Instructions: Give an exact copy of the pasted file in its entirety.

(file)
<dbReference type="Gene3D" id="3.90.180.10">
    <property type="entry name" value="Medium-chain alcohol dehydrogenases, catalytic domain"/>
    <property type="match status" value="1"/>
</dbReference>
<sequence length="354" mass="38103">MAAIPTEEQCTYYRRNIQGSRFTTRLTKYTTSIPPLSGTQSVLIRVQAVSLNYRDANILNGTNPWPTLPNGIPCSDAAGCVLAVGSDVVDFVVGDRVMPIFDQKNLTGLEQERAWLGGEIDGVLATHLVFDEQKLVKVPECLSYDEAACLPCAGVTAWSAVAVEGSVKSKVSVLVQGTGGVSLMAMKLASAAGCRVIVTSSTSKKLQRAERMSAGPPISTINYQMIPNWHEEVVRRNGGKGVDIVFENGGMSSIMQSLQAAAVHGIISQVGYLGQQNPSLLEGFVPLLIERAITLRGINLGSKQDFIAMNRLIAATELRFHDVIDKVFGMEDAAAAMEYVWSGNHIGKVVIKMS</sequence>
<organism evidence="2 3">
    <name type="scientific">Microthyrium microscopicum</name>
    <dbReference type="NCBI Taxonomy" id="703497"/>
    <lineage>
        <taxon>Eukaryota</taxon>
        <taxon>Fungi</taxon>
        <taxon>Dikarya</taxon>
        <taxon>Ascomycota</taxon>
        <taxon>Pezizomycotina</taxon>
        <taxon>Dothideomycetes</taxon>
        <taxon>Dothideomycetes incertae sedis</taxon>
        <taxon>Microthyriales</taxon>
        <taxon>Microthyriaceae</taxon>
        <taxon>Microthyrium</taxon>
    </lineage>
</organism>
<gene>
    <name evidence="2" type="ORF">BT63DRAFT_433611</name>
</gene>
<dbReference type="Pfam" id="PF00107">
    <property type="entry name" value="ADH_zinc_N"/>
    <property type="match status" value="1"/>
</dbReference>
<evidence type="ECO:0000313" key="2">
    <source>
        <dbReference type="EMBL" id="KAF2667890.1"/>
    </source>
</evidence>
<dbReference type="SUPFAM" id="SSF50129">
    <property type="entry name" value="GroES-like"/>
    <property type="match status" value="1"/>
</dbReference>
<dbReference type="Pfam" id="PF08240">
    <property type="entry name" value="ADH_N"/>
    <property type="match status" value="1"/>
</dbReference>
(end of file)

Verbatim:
<dbReference type="Gene3D" id="3.90.180.10">
    <property type="entry name" value="Medium-chain alcohol dehydrogenases, catalytic domain"/>
    <property type="match status" value="1"/>
</dbReference>
<sequence length="354" mass="38103">MAAIPTEEQCTYYRRNIQGSRFTTRLTKYTTSIPPLSGTQSVLIRVQAVSLNYRDANILNGTNPWPTLPNGIPCSDAAGCVLAVGSDVVDFVVGDRVMPIFDQKNLTGLEQERAWLGGEIDGVLATHLVFDEQKLVKVPECLSYDEAACLPCAGVTAWSAVAVEGSVKSKVSVLVQGTGGVSLMAMKLASAAGCRVIVTSSTSKKLQRAERMSAGPPISTINYQMIPNWHEEVVRRNGGKGVDIVFENGGMSSIMQSLQAAAVHGIISQVGYLGQQNPSLLEGFVPLLIERAITLRGINLGSKQDFIAMNRLIAATELRFHDVIDKVFGMEDAAAAMEYVWSGNHIGKVVIKMS</sequence>
<organism evidence="2 3">
    <name type="scientific">Microthyrium microscopicum</name>
    <dbReference type="NCBI Taxonomy" id="703497"/>
    <lineage>
        <taxon>Eukaryota</taxon>
        <taxon>Fungi</taxon>
        <taxon>Dikarya</taxon>
        <taxon>Ascomycota</taxon>
        <taxon>Pezizomycotina</taxon>
        <taxon>Dothideomycetes</taxon>
        <taxon>Dothideomycetes incertae sedis</taxon>
        <taxon>Microthyriales</taxon>
        <taxon>Microthyriaceae</taxon>
        <taxon>Microthyrium</taxon>
    </lineage>
</organism>
<gene>
    <name evidence="2" type="ORF">BT63DRAFT_433611</name>
</gene>
<dbReference type="Pfam" id="PF00107">
    <property type="entry name" value="ADH_zinc_N"/>
    <property type="match status" value="1"/>
</dbReference>
<evidence type="ECO:0000313" key="2">
    <source>
        <dbReference type="EMBL" id="KAF2667890.1"/>
    </source>
</evidence>
<dbReference type="SUPFAM" id="SSF50129">
    <property type="entry name" value="GroES-like"/>
    <property type="match status" value="1"/>
</dbReference>
<dbReference type="Pfam" id="PF08240">
    <property type="entry name" value="ADH_N"/>
    <property type="match status" value="1"/>
</dbReference>